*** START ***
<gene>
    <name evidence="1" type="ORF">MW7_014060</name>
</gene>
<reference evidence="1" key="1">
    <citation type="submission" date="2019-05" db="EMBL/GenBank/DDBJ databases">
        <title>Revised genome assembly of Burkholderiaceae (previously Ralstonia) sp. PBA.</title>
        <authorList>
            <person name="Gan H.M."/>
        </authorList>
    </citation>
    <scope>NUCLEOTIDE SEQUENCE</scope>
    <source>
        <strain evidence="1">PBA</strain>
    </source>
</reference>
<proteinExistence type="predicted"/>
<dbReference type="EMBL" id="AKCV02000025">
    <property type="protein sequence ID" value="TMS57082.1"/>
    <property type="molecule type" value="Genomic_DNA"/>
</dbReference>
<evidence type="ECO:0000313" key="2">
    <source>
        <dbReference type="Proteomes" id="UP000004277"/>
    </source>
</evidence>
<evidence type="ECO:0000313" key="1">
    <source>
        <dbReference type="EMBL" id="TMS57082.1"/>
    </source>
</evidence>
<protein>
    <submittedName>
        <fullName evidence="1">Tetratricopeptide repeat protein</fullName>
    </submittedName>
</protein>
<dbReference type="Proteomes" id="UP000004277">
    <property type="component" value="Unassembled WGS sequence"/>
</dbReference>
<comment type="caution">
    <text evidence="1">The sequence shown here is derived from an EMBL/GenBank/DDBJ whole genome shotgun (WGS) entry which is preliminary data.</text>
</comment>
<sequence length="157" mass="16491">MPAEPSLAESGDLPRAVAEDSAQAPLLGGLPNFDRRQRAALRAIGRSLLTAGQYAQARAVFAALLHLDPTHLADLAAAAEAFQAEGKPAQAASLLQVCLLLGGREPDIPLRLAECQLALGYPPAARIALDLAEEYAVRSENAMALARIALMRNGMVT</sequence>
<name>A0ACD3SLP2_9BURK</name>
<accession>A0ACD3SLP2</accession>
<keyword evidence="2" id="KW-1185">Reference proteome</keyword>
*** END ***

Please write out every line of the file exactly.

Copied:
<gene>
    <name evidence="1" type="ORF">MW7_014060</name>
</gene>
<reference evidence="1" key="1">
    <citation type="submission" date="2019-05" db="EMBL/GenBank/DDBJ databases">
        <title>Revised genome assembly of Burkholderiaceae (previously Ralstonia) sp. PBA.</title>
        <authorList>
            <person name="Gan H.M."/>
        </authorList>
    </citation>
    <scope>NUCLEOTIDE SEQUENCE</scope>
    <source>
        <strain evidence="1">PBA</strain>
    </source>
</reference>
<proteinExistence type="predicted"/>
<dbReference type="EMBL" id="AKCV02000025">
    <property type="protein sequence ID" value="TMS57082.1"/>
    <property type="molecule type" value="Genomic_DNA"/>
</dbReference>
<evidence type="ECO:0000313" key="2">
    <source>
        <dbReference type="Proteomes" id="UP000004277"/>
    </source>
</evidence>
<evidence type="ECO:0000313" key="1">
    <source>
        <dbReference type="EMBL" id="TMS57082.1"/>
    </source>
</evidence>
<protein>
    <submittedName>
        <fullName evidence="1">Tetratricopeptide repeat protein</fullName>
    </submittedName>
</protein>
<dbReference type="Proteomes" id="UP000004277">
    <property type="component" value="Unassembled WGS sequence"/>
</dbReference>
<comment type="caution">
    <text evidence="1">The sequence shown here is derived from an EMBL/GenBank/DDBJ whole genome shotgun (WGS) entry which is preliminary data.</text>
</comment>
<sequence length="157" mass="16491">MPAEPSLAESGDLPRAVAEDSAQAPLLGGLPNFDRRQRAALRAIGRSLLTAGQYAQARAVFAALLHLDPTHLADLAAAAEAFQAEGKPAQAASLLQVCLLLGGREPDIPLRLAECQLALGYPPAARIALDLAEEYAVRSENAMALARIALMRNGMVT</sequence>
<name>A0ACD3SLP2_9BURK</name>
<accession>A0ACD3SLP2</accession>
<keyword evidence="2" id="KW-1185">Reference proteome</keyword>